Percina had considered portraying both, but no sooner had she pulled back to see the bigger picture than she saw this one looked just as confused as the initial mess splashed across the canvas. Even on the occasions when the different kingdoms had fought against an invader of Creulkin, each had waged war on their own terms, and several had even collaborated with the enemy as a chance to vanquish their neighbor.
The one thing every kingdom was clear about was that it wanted to be left alone to do things how it wanted, no matter what atrocities that entailed. It was tempting to side with the cynical and just let them slaughter each other--and then themselves.
When Martin entered, Percina was slumped in her captain's chair, eyeing a bottle of wine she wished she could open.
"Oh, Martin.... All of them are fighting over one giant ball that they'll only end up popping when they possess it!"
"Don't feel so bad, the galaxy's leading negotiators and mediators haven't been able to find a solution. Even if you could convince the people that their kings don't have a divine right to rule, the armies will obey those who pay their wages. There's a reason royalty put their faces on the coinage."
"I suppose so," she said and didn't push Martin away when he put his arms around her. In fact, right now, she discovered the oddest need to burst into sudden, uncontrollable tears.
"Of course," Martin whispered softly in her ear, "a coin isn't the only thing with two sides."
It involved giving them more than one "ball" to fight over, and there was no suggestion it would resolve all their issues. But it at least gave them a chance to show who was best and battle it out at regular intervals.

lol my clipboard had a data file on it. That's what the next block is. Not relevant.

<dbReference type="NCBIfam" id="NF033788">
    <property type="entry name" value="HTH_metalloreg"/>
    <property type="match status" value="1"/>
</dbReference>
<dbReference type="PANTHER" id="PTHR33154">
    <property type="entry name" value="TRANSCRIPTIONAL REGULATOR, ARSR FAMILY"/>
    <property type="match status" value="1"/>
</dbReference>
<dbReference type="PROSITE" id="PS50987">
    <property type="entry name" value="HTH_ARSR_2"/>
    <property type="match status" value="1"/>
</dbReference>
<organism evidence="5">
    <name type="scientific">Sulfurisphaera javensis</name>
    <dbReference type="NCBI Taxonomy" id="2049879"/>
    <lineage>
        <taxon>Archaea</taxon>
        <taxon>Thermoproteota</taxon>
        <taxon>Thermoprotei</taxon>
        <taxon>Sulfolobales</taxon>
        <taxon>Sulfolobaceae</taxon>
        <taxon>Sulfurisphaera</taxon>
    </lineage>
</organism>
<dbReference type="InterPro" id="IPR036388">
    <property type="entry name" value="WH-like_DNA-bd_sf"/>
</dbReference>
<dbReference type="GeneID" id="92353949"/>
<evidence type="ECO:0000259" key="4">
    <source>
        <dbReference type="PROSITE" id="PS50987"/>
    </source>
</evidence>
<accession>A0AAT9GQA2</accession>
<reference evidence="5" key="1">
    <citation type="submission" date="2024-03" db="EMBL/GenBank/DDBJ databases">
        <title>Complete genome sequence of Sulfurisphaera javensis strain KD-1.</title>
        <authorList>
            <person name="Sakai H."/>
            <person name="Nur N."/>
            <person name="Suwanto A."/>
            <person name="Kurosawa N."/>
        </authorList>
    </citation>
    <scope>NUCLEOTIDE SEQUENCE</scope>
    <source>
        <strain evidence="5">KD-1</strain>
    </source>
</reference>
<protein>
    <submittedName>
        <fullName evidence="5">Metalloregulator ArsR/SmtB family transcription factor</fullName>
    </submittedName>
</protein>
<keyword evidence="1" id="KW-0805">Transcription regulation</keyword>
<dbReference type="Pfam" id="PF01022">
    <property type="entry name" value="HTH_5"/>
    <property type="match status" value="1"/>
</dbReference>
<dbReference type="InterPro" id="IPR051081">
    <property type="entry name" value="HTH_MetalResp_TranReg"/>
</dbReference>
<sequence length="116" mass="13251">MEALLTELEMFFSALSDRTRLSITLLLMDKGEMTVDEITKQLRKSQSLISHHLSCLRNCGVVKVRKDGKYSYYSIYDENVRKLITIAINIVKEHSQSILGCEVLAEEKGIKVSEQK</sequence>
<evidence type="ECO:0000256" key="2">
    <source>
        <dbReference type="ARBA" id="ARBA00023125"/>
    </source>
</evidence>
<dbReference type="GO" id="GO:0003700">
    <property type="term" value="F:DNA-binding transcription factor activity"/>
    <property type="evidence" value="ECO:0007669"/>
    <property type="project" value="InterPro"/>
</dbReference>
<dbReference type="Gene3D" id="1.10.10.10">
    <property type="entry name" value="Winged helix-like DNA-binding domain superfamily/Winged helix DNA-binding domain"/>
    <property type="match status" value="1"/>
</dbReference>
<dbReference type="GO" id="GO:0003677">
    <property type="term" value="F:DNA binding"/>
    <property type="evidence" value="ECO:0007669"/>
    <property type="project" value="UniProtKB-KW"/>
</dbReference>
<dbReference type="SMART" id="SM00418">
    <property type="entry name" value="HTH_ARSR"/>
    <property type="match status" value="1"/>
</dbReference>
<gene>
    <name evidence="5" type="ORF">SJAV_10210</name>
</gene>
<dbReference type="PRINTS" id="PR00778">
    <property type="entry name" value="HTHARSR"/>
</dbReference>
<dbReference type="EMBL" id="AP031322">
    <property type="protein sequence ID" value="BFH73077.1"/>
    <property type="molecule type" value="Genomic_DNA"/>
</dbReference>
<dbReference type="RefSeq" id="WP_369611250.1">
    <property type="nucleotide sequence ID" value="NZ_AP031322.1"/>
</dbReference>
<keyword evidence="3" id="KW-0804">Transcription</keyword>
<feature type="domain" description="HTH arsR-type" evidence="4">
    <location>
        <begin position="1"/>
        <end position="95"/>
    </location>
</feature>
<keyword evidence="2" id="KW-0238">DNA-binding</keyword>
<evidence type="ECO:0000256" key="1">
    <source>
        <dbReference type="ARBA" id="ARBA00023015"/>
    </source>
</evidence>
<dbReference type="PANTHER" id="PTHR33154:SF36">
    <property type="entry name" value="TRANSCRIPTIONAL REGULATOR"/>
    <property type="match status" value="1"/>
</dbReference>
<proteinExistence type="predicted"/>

The Creulkin Games also came with lucrative TV rights and sponsorship deals, in which the companies involved were keen to maintain the clean, family image of the participating teams.
"That was easy," Percina said as the inaugurating ceremony concluded and an exhibition match between two Creulkin kingdoms kicked off in the newly built Central Creulkin Stadium. "I doubt we'll be so successful when it comes to negotiating bedtimes."
"I'm already looking forward to the day our child can drink," Martin said, raising his glass of the forbidden wine. "Until then... bottoms up."
The End
This story was first published on Wednesday, January 25th, 2017

Author Comments

I had an idea for a sketch featuring two people stuck, and bickering, in quicksand. Percina and Martin were created on the spur of the moment, merely to give the characters names and a reason for being there. I really didn't expect to see or hear from them again. When I was submitting the story to DSF, I was reminded that they also considered series of stories and was drawn to the challenge. All the ideas I came up with, however, either called for stories that would be too long or off-genre. Sheepishly, I went back to Percina to enquire if, by any chance, she'd experienced any other "incidents" she might care to relate. I was surprised, but delighted, to find she had more to say, and honored that DSF accepted them for publication. Thank you.

- Jez Patterson
Become a Member!

We hope you're enjoying Dangers of Do-Gooding by Jez Patterson.

Please support Daily Science Fiction by becoming a member.

Daily Science Fiction is not accepting memberships or donations at this time.

Rate This Story
Please click to rate this story from 1 (ho-hum) to 7 (excellent!):

Please don't read too much into these ratings. For many reasons, a superior story may not get a superior score.

4.4 Rocket Dragons Average
Share This Story
Join Mailing list
Please join our mailing list and receive free daily sci-fi (your email address will be kept 100% private):